An Attenuated CRISPR-Cas System In Enterococcus faecalis Permits DNA Acquisition



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Amer Soc Microbiology


Antibiotic-resistant bacteria are critical public health concerns. Among the prime causative factors for the spread of antibiotic resistance is horizontal gene transfer (HGT). A useful model organism for investigating the relationship between HGT and antibiotic resistance is the opportunistic pathogen Fnterococcus faecolis, since the species possesses highly conjugative plasmids that readily disseminate antibiotic resistance genes and virulence factors in nature. Unlike many commensal E. faecalis strains, the genomes of multidrug-resistant (MDR) E. faecalis clinical isolates are enriched for mobile genetic elements (MGEs) and lack clustered regularly interspaced short palindromic repeats (CRISPR) and CRISPR-associated protein (Cas) genome defense systems. CRISPRCas systems cleave foreign DNA in a programmable, sequence-specific manner and are disadvantageous for MGE-derived genome expansion. An unexplored facet of CRISPR biology in F. faecolis is that MGEs that are targeted by native CRISPR-Cas systems can be maintained transiently. Here, we investigate the basis for this "CRISPR tolerance." We observe that E. faecalis can maintain self-targeting constructs that direct Cas9 to cleave the chromosome, but at a fitness cost. Interestingly. DNA repair genes were not upregulated during self-targeting, but integrated prophages were strongly induced. We determined that low cas9 expression contributes to this transient nonlethality and used this knowledge to develop a robust CRISPR- assisted genome-editing scheme. Our results suggest that E. faecatis has maximized the potential for DNA acquisition by attenuating its CRISPR machinery, thereby facilitating the acquisition of potentially beneficial MGEs that may otherwise be restricted by genome defense. IMPORTANCE CRISPR-Cas has provided a powerful toolkit to manipulate bacteria, resulting in improved genetic manipulations and novel antimicrobials. These powerful applications rely on the premise that CRISPR-Cas chromosome targeting, which leads to double-stranded DNA breaks, is lethal. In this study, we show that chromosomal CRISPR targeting in Enterococcus faecalis is transiently nonlethal. We uncover novel phenotypes associated with this "CRISPR tolerance" and, after determining its genetic basis, develop a genome-editing platform in E. faecafis with negligible off target effects. Our findings reveal a novel strategy exploited by a bacterial pathogen to cope with CRISPR- induced conflicts to more readily accept DNA, and our robust CRISPR editing platform will help simplify genetic modifications in this organism.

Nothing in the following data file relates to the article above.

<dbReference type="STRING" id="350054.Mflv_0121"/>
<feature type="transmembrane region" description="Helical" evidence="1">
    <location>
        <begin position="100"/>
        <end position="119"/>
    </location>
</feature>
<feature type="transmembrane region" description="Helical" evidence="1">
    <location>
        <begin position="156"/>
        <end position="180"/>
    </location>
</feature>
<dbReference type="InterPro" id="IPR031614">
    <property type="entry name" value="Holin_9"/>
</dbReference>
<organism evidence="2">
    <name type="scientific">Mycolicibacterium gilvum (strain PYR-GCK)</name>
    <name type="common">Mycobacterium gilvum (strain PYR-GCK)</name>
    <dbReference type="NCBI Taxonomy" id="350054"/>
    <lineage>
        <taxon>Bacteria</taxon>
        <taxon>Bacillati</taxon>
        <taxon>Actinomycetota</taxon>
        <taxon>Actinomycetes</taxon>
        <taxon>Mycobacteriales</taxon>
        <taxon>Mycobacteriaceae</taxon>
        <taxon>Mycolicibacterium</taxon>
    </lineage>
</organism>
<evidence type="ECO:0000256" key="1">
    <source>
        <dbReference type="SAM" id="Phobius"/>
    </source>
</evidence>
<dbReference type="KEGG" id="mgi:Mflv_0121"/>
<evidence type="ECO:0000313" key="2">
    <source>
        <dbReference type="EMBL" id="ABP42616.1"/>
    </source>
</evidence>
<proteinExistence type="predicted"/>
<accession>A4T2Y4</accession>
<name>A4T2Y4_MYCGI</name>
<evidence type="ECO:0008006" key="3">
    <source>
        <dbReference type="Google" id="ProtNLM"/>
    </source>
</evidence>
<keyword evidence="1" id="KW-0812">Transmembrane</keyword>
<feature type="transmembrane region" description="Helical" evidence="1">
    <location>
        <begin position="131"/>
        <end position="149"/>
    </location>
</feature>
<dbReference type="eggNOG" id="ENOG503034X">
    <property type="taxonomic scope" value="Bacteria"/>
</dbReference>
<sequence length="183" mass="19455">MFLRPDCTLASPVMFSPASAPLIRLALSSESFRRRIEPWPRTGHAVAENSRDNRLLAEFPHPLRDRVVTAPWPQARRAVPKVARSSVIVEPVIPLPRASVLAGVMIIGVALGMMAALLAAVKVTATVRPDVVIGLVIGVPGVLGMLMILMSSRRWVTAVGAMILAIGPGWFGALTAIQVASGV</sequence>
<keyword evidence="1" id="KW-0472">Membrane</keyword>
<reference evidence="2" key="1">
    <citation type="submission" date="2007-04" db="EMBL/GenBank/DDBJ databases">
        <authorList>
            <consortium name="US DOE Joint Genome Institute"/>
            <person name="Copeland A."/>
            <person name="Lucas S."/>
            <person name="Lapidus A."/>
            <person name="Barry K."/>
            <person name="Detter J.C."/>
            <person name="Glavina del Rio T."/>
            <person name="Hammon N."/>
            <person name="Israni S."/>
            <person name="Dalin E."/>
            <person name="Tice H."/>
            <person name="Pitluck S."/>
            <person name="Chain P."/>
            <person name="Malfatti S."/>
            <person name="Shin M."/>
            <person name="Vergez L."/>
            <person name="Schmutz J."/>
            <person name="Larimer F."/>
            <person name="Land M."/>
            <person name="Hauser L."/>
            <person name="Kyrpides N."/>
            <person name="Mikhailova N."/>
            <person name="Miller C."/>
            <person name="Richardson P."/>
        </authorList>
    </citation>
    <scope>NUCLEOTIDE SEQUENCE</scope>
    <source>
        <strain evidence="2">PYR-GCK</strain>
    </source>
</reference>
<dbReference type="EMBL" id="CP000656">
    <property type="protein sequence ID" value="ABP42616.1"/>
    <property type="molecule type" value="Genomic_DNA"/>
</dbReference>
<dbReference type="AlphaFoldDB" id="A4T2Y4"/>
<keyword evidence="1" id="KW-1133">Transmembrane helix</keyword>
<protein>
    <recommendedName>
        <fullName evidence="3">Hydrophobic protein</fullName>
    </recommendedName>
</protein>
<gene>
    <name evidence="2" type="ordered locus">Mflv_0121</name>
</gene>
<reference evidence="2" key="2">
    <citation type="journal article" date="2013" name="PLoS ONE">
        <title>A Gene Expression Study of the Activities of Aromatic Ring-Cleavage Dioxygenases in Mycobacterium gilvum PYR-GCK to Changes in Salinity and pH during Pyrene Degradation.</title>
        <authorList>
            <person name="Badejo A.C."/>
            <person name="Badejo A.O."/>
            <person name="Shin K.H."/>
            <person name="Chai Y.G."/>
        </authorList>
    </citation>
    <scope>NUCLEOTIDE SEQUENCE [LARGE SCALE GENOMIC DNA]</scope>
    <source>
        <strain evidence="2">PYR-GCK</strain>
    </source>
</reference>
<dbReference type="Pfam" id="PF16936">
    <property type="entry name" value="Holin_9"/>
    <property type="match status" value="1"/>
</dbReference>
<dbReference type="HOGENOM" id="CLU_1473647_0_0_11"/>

CRISPR-Cas Systems, Escherichia coli, Streptococcus thermophilus, Immune System, Genome, RNA, Bacteriophages, Prokaryotic Cells, Proteins, Microbiology, Enterococcus faecalis, Gene Editing, Gene Transfer, Horizontal

NIH grant no. R01 AI116610


CC BY 4.0 (Attribution), ©2018 The Authors